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Zoonotic diseases/zoonoses: Diseases you can get from your pets
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  Dr. Karen Becker, a wellness veterinarian describes some common zoonotic diseases that can be transmitted from animals (pets) to people through fecal oral contamination (mostly soil). She draws attention to five common diseases which can be acquired from puppies, kittens, adult dogs and/or cats, namely, Hookworms, Roundworm infections, Toxoplasmosis, Cryptosporidiosis and Acute Lyme disease. The video gives simple tips that can be followed in our daily lives, for staying parasite-free - washing vegetables thoroughly before cooking or eating raw, wearing shoes and gardening gloves while gardening, practicing good tick protection, amongst others.
What are non-foodborne zoonotic diseases and how do they transmit to humans?
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  A veterinarian, who works for the European Food Safety Authority, provides a well rounded introduction to aspects related to zoonoses, transmission of zoonotic diseases through direct contact, and the vector and airborne route. According to her, the key to prevent and control zoonotic diseases, is to understand the complex interaction amongst hosts, pathogens and the environment. She draws attention to the need for adopting a multidisciplinary approach, where in medical doctors and veterinarians along with other scientists can work in collaboration, more as a norm, and not an exception.
Zoonoses with a Livestock/ Wildlife Interface
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  Dr. Delia Grace, Pragramme Manager Agricultural Associated Diseases, International Livestock Research Institute (ILRI) gives an overview of international agricultural research and related agricultural diseases. She talks about a programme led by International Food Policy Research Institute (IFPRI) that looks at nutrition in poor countries with special focus on food safety, zoonoses and emerging infectious diseases.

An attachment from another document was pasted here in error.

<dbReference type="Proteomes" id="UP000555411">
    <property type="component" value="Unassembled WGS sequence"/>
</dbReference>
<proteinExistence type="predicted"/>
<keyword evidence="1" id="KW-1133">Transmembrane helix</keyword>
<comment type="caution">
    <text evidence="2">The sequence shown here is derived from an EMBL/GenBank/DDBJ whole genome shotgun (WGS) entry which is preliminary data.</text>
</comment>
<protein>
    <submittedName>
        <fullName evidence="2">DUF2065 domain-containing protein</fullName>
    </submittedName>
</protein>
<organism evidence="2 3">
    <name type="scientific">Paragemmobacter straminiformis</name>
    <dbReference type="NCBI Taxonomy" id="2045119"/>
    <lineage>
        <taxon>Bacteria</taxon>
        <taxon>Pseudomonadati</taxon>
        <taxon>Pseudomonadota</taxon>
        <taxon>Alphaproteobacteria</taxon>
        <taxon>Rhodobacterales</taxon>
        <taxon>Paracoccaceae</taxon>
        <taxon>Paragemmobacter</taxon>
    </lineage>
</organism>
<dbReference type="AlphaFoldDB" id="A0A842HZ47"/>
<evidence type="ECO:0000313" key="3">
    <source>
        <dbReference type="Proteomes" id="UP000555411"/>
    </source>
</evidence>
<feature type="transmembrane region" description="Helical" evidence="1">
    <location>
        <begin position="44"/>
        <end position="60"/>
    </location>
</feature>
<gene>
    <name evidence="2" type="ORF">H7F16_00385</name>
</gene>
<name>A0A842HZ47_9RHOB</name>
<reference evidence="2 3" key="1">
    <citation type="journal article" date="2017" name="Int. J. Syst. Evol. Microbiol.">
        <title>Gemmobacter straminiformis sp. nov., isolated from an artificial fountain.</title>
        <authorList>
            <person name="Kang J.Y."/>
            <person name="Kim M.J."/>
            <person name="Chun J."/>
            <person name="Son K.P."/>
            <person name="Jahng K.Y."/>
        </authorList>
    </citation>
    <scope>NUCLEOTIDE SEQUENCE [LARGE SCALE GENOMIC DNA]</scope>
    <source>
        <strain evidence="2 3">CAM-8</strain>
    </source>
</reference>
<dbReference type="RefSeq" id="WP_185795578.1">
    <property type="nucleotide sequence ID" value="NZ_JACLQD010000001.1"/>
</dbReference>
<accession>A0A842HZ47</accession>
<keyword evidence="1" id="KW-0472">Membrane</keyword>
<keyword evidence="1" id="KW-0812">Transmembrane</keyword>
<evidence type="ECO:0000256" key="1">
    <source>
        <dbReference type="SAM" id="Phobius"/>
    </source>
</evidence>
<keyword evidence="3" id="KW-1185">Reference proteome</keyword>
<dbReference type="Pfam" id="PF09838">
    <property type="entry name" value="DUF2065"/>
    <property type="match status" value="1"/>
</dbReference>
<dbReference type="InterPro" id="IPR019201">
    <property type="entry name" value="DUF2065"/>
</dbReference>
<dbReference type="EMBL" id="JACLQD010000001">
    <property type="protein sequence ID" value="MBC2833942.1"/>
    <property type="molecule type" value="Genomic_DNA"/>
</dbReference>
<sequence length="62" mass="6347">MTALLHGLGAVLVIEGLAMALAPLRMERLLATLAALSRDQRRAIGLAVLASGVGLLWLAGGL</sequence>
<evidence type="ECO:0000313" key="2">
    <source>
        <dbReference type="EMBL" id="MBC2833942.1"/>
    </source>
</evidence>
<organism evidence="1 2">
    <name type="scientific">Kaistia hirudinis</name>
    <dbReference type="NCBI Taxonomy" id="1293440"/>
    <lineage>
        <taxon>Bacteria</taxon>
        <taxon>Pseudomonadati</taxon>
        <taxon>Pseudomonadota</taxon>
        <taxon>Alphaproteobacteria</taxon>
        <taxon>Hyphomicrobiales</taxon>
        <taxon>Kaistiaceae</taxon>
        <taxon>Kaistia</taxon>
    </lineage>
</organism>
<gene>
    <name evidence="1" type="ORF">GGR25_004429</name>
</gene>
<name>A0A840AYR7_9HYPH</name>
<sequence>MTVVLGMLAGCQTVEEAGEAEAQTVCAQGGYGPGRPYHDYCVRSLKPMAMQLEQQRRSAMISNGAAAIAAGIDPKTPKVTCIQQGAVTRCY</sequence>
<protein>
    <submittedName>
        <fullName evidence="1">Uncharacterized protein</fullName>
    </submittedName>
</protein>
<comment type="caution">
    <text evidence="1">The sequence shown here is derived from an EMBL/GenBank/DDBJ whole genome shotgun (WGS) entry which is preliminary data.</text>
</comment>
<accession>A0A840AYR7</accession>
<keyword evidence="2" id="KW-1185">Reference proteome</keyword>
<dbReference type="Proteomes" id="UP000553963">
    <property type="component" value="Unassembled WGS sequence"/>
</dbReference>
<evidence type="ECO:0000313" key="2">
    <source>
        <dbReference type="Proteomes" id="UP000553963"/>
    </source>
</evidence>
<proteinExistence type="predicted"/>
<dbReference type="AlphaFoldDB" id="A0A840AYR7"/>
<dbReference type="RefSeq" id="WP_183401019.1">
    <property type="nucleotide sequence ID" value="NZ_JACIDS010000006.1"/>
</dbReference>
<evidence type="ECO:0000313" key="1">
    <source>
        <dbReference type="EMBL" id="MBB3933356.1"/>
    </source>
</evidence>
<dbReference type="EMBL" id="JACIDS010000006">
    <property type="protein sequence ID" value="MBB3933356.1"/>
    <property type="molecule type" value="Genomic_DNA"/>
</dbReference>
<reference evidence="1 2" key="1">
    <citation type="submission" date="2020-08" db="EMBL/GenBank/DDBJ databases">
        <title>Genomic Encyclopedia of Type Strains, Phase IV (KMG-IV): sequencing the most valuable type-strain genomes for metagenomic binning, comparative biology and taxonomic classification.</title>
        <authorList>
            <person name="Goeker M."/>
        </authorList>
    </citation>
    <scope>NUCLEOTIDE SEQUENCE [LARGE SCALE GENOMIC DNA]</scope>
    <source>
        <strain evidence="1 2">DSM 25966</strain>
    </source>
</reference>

What are Food-borne Zoonotic Pathogens and Why Are They Important for Public Health?
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A scientist at the European Food Safety Authority explains that food-borne zoonotic diseases, such as campylobacteriosis, salmonellosis and E. coli, are caused by consuming food or drinking water contaminated by bacteria and their toxins, viruses and parasites. The risks of contamination are present from farm to fork and require prevention and control throughout the food chain. The video also suggests steps consumers can take to prevent these diseases.
Livestock Disease Surveillance: TB Testing in Tanzania
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Health for Animals and Livelihood Improvement (HALI) is a collaborative ‘One Health’ project led by University of California Davis and Sokoine University of Agriculture. It shows HALI team members working with cattle herds on Mycobacterium bovis surveillance – a zoonotic disease transmitted between animals and humans through blood, undercooked meat and unpasteurised milk.
Earlier Videos    

Dr. Ron DeHaven, AVMA CEO, explains zoonotic disease


Diseases of Domestication - Pandemic Alert

Can People Get Disease from Animals?

A Living from Livestock - India

Zoonotic Diseases - Danger in Our Backyards

Diseases passed from animals to humans - Canine zoonoses
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